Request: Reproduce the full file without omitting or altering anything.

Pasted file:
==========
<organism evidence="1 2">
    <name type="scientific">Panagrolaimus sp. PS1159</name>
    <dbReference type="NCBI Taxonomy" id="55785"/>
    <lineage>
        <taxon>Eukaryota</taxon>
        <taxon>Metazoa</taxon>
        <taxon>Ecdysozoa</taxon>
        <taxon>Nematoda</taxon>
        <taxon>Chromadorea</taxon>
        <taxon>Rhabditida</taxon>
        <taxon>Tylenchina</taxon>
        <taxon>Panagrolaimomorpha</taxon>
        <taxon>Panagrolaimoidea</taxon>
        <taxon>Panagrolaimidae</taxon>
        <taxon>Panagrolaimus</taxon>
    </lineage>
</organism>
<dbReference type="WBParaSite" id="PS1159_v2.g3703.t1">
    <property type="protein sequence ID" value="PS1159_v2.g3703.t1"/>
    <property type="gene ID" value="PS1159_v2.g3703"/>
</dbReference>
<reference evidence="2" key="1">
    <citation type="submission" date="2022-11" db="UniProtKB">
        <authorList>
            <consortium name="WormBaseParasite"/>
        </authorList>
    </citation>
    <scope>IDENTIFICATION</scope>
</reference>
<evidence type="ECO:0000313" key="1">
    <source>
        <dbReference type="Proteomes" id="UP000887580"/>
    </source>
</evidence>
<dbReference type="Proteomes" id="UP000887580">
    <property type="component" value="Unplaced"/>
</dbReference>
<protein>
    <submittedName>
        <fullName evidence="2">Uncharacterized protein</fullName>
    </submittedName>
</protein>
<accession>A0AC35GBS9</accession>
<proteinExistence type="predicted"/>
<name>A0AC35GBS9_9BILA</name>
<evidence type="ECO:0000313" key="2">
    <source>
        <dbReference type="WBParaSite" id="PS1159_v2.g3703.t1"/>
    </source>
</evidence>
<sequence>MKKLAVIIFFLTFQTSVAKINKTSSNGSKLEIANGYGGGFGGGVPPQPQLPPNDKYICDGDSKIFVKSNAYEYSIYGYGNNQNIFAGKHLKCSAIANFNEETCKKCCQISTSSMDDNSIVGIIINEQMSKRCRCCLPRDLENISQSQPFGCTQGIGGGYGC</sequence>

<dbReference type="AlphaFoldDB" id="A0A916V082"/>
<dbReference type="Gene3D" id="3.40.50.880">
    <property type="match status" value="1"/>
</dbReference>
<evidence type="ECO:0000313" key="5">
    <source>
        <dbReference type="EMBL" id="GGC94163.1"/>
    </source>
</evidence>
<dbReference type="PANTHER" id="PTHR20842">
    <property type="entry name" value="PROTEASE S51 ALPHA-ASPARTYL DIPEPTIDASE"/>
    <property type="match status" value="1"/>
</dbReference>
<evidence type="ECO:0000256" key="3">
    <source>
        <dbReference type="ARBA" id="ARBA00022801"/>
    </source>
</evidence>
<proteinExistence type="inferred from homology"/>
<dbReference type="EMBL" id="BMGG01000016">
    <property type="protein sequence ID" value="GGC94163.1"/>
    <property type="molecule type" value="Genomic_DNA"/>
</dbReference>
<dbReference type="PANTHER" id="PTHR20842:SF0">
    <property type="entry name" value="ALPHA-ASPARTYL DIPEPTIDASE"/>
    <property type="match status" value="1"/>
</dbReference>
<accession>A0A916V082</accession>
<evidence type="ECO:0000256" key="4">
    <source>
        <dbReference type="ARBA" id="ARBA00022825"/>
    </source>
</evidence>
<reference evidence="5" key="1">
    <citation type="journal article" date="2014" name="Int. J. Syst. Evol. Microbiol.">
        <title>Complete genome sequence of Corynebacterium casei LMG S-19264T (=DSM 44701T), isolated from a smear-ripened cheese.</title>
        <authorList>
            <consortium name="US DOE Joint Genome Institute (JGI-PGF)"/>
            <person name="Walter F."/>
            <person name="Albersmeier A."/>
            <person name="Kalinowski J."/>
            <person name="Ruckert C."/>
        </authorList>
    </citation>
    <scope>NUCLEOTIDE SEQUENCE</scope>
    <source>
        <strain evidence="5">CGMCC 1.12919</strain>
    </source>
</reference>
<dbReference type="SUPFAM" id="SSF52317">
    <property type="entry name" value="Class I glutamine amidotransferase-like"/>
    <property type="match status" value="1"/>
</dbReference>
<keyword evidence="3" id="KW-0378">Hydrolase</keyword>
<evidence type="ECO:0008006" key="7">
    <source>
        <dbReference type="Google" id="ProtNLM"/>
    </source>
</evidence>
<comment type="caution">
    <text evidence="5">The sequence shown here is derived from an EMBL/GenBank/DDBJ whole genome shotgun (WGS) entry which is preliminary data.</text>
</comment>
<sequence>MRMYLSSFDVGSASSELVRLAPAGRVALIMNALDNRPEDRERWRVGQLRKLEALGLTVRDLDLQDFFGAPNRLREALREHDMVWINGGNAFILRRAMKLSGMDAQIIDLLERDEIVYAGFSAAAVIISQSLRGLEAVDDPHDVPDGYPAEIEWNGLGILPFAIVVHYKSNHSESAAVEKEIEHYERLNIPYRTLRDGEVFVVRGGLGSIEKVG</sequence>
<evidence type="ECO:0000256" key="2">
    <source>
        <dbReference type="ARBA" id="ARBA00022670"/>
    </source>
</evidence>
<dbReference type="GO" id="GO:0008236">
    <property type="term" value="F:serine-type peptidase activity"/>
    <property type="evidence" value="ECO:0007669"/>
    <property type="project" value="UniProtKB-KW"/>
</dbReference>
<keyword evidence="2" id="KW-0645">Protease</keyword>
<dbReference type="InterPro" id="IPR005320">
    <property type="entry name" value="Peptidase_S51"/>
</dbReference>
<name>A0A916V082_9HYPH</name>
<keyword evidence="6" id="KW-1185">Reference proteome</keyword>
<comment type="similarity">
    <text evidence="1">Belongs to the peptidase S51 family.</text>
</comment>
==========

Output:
<organism evidence="1 2">
    <name type="scientific">Panagrolaimus sp. PS1159</name>
    <dbReference type="NCBI Taxonomy" id="55785"/>
    <lineage>
        <taxon>Eukaryota</taxon>
        <taxon>Metazoa</taxon>
        <taxon>Ecdysozoa</taxon>
        <taxon>Nematoda</taxon>
        <taxon>Chromadorea</taxon>
        <taxon>Rhabditida</taxon>
        <taxon>Tylenchina</taxon>
        <taxon>Panagrolaimomorpha</taxon>
        <taxon>Panagrolaimoidea</taxon>
        <taxon>Panagrolaimidae</taxon>
        <taxon>Panagrolaimus</taxon>
    </lineage>
</organism>
<dbReference type="WBParaSite" id="PS1159_v2.g3703.t1">
    <property type="protein sequence ID" value="PS1159_v2.g3703.t1"/>
    <property type="gene ID" value="PS1159_v2.g3703"/>
</dbReference>
<reference evidence="2" key="1">
    <citation type="submission" date="2022-11" db="UniProtKB">
        <authorList>
            <consortium name="WormBaseParasite"/>
        </authorList>
    </citation>
    <scope>IDENTIFICATION</scope>
</reference>
<evidence type="ECO:0000313" key="1">
    <source>
        <dbReference type="Proteomes" id="UP000887580"/>
    </source>
</evidence>
<dbReference type="Proteomes" id="UP000887580">
    <property type="component" value="Unplaced"/>
</dbReference>
<protein>
    <submittedName>
        <fullName evidence="2">Uncharacterized protein</fullName>
    </submittedName>
</protein>
<accession>A0AC35GBS9</accession>
<proteinExistence type="predicted"/>
<name>A0AC35GBS9_9BILA</name>
<evidence type="ECO:0000313" key="2">
    <source>
        <dbReference type="WBParaSite" id="PS1159_v2.g3703.t1"/>
    </source>
</evidence>
<sequence>MKKLAVIIFFLTFQTSVAKINKTSSNGSKLEIANGYGGGFGGGVPPQPQLPPNDKYICDGDSKIFVKSNAYEYSIYGYGNNQNIFAGKHLKCSAIANFNEETCKKCCQISTSSMDDNSIVGIIINEQMSKRCRCCLPRDLENISQSQPFGCTQGIGGGYGC</sequence>

<dbReference type="AlphaFoldDB" id="A0A916V082"/>
<dbReference type="Gene3D" id="3.40.50.880">
    <property type="match status" value="1"/>
</dbReference>
<evidence type="ECO:0000313" key="5">
    <source>
        <dbReference type="EMBL" id="GGC94163.1"/>
    </source>
</evidence>
<dbReference type="PANTHER" id="PTHR20842">
    <property type="entry name" value="PROTEASE S51 ALPHA-ASPARTYL DIPEPTIDASE"/>
    <property type="match status" value="1"/>
</dbReference>
<evidence type="ECO:0000256" key="3">
    <source>
        <dbReference type="ARBA" id="ARBA00022801"/>
    </source>
</evidence>
<proteinExistence type="inferred from homology"/>
<dbReference type="EMBL" id="BMGG01000016">
    <property type="protein sequence ID" value="GGC94163.1"/>
    <property type="molecule type" value="Genomic_DNA"/>
</dbReference>
<dbReference type="PANTHER" id="PTHR20842:SF0">
    <property type="entry name" value="ALPHA-ASPARTYL DIPEPTIDASE"/>
    <property type="match status" value="1"/>
</dbReference>
<accession>A0A916V082</accession>
<evidence type="ECO:0000256" key="4">
    <source>
        <dbReference type="ARBA" id="ARBA00022825"/>
    </source>
</evidence>
<reference evidence="5" key="1">
    <citation type="journal article" date="2014" name="Int. J. Syst. Evol. Microbiol.">
        <title>Complete genome sequence of Corynebacterium casei LMG S-19264T (=DSM 44701T), isolated from a smear-ripened cheese.</title>
        <authorList>
            <consortium name="US DOE Joint Genome Institute (JGI-PGF)"/>
            <person name="Walter F."/>
            <person name="Albersmeier A."/>
            <person name="Kalinowski J."/>
            <person name="Ruckert C."/>
        </authorList>
    </citation>
    <scope>NUCLEOTIDE SEQUENCE</scope>
    <source>
        <strain evidence="5">CGMCC 1.12919</strain>
    </source>
</reference>
<dbReference type="SUPFAM" id="SSF52317">
    <property type="entry name" value="Class I glutamine amidotransferase-like"/>
    <property type="match status" value="1"/>
</dbReference>
<keyword evidence="3" id="KW-0378">Hydrolase</keyword>
<evidence type="ECO:0008006" key="7">
    <source>
        <dbReference type="Google" id="ProtNLM"/>
    </source>
</evidence>
<comment type="caution">
    <text evidence="5">The sequence shown here is derived from an EMBL/GenBank/DDBJ whole genome shotgun (WGS) entry which is preliminary data.</text>
</comment>
<sequence>MRMYLSSFDVGSASSELVRLAPAGRVALIMNALDNRPEDRERWRVGQLRKLEALGLTVRDLDLQDFFGAPNRLREALREHDMVWINGGNAFILRRAMKLSGMDAQIIDLLERDEIVYAGFSAAAVIISQSLRGLEAVDDPHDVPDGYPAEIEWNGLGILPFAIVVHYKSNHSESAAVEKEIEHYERLNIPYRTLRDGEVFVVRGGLGSIEKVG</sequence>
<evidence type="ECO:0000256" key="2">
    <source>
        <dbReference type="ARBA" id="ARBA00022670"/>
    </source>
</evidence>
<dbReference type="GO" id="GO:0008236">
    <property type="term" value="F:serine-type peptidase activity"/>
    <property type="evidence" value="ECO:0007669"/>
    <property type="project" value="UniProtKB-KW"/>
</dbReference>
<keyword evidence="2" id="KW-0645">Protease</keyword>
<dbReference type="InterPro" id="IPR005320">
    <property type="entry name" value="Peptidase_S51"/>
</dbReference>
<name>A0A916V082_9HYPH</name>
<keyword evidence="6" id="KW-1185">Reference proteome</keyword>
<comment type="similarity">
    <text evidence="1">Belongs to the peptidase S51 family.</text>
</comment>